So let’s not blame Band Aid for forcing action and support. Let’s rather blame politicians and world leaders for failing to take action earlier to avert the suffering that is now happening. It’s simply wrong to blame the messenger – be it the media or the pop star. It feels like Gordon and Fuse ODG would rather we brushed the whole story under the table than admit to there being a crisis – in case it gives a false image of a whole continent.

Undignified

I confess to being horribly shocked by the intrusiveness of reporters, thrusting cameras and microphones into the faces of children who have just lost their parents, asking “how do you feel?” I feel that the invasion privacy by the world’s media gets worse every year. The hunger for instant 24-hour news feeds this, and I have no hesitation in condemning it.

But there is a dilemma here. How do we draw the world’s attention to something dreadful without showing dreadful images? How do we galvanise public opinion into demanding that ‘something must be done’ if we don’t show what needs to stop? This is a central challenge for any campaign – either to change policy or to raise money. It has certainly been the fundraiser’s dilemma since the dawn of fundraising time. Many charities have tried to move away to purely positive images and have found that response rates and giving levels drop. There are also academic studies that show that ‘negative’ images elicit higher levels of giving.

We must always show respect, especially in images, and we must wherever possible give the beneficiaries a powerful voice in both the ask and the follow up. I do think that all the celebrity-driven fundraisers – Comic Relief, Children in Need, Text Santa, Band Aid – rely too much on celebrities featuring and talking. But they get people watching and aware of the issues.

Celebrities

I actually feel quite sorry for celebrities. They’re damned if they give money or time, and they’re damned if they don’t. There are many very generous celebrities – Elton John springs to mind – who don’t necessarily make much of a song and dance about giving. But many charities seem to see celebrities as a bottomless well of generosity, and they get bombarded with requests. They are pretty much forced into a default position of saying “no”.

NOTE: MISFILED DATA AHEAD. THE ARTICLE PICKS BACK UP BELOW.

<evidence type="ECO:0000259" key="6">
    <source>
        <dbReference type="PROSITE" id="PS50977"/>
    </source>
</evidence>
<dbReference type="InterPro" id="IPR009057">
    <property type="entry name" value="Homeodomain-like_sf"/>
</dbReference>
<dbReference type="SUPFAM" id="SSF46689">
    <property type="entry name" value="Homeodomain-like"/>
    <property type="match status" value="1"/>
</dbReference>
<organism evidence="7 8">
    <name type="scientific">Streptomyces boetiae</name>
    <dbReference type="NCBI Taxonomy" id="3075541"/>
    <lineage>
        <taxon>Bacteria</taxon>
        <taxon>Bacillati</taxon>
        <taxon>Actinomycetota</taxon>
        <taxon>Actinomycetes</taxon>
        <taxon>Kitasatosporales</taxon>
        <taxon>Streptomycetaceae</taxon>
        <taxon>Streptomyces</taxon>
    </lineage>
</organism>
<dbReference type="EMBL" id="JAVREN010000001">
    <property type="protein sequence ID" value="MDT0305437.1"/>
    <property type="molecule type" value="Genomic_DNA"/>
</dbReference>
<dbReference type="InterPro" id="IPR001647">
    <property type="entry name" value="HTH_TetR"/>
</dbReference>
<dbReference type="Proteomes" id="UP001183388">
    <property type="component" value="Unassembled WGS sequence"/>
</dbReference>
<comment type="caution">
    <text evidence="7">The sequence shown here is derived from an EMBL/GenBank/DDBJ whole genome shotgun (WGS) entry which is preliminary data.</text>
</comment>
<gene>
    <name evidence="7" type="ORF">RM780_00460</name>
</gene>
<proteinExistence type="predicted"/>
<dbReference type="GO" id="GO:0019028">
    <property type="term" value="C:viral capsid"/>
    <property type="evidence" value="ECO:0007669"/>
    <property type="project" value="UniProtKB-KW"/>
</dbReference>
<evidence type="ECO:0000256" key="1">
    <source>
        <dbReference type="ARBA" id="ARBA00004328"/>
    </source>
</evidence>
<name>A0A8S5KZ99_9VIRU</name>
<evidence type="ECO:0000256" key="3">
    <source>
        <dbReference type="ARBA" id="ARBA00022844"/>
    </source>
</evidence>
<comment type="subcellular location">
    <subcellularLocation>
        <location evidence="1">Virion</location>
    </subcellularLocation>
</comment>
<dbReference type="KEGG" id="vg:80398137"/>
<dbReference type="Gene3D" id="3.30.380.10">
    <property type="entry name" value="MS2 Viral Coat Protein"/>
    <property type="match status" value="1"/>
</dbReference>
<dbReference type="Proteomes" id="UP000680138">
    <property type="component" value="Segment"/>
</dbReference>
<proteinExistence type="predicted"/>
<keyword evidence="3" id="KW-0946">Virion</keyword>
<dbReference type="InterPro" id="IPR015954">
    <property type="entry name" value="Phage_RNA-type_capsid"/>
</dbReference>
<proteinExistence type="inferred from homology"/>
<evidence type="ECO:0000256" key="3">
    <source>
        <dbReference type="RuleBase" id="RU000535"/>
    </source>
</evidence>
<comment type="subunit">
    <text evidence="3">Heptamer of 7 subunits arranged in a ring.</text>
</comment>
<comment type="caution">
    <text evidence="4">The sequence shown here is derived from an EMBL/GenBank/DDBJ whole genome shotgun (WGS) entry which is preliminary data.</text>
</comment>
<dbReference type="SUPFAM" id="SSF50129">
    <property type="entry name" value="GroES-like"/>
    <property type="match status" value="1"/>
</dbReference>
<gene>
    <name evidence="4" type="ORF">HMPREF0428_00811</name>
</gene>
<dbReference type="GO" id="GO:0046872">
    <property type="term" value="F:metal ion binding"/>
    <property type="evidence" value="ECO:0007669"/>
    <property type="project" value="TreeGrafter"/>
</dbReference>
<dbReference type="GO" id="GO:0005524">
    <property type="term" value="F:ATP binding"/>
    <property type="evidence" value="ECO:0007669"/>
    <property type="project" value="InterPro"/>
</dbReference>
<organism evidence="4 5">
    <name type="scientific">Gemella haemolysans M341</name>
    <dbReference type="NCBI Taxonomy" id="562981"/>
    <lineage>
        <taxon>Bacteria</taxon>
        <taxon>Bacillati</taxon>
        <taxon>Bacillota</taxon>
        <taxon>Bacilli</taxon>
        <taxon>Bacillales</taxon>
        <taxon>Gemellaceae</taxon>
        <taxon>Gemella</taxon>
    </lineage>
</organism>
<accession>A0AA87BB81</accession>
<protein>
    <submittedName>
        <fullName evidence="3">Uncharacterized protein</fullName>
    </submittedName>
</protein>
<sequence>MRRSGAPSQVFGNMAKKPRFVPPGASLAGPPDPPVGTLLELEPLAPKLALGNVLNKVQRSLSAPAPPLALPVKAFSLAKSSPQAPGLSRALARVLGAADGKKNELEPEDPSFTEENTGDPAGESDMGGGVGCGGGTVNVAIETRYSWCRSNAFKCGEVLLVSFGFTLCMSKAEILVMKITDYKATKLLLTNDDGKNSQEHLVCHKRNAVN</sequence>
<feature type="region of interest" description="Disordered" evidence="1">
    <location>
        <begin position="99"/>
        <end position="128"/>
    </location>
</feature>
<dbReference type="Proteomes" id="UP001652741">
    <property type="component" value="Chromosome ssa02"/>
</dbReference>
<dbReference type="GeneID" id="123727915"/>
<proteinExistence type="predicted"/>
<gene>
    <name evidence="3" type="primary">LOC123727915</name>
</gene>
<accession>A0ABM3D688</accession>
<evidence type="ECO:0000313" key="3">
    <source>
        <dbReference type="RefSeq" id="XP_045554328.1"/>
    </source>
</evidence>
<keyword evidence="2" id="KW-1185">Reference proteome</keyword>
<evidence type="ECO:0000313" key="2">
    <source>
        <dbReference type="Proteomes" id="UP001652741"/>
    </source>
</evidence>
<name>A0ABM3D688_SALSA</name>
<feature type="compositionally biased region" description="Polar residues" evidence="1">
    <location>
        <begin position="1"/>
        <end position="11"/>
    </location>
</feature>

We have become a culture driven by celebrity – something I personally regret – as it places value on fame rather than experience/wisdom/real achievement. But that is the reality and we place celebrities on ever-higher pedestals so that we can then take great pleasure in knocking them off. So, of course, we expect them to do lots for charity, but then berate them for not doing it in the right way.

 

So let’s put the teacup away, and find some real storms to get concerned about. There are enough really bad things going on in the world for us to fight, rather than getting exercised about a bunch of celebrities singing an average pop song raising a large amount of money to fight a killer disease.

  • Simon Burne is director of fundraising and marketing at The Children’s Society and a member of Rogare’s advisory panel. He is also a former chair of the Institute of Fundraising.

5 comments for “OPINION: Let in light and banish shade – in defence of Band Aid 30

  1. Ian MacQuillin
    November 28, 2014 at 9:13 am

    What has disappointed me most about the criticism of the new Band Aid song is that what valid points there are about the use of shock images, dignity of beneficiaries and the like, are drowned out by the usual headline-grabbing shibboleths ranged against celebrities’ involvement with charities and ‘patronising’ or ‘post-colonial’ Western aid efforts.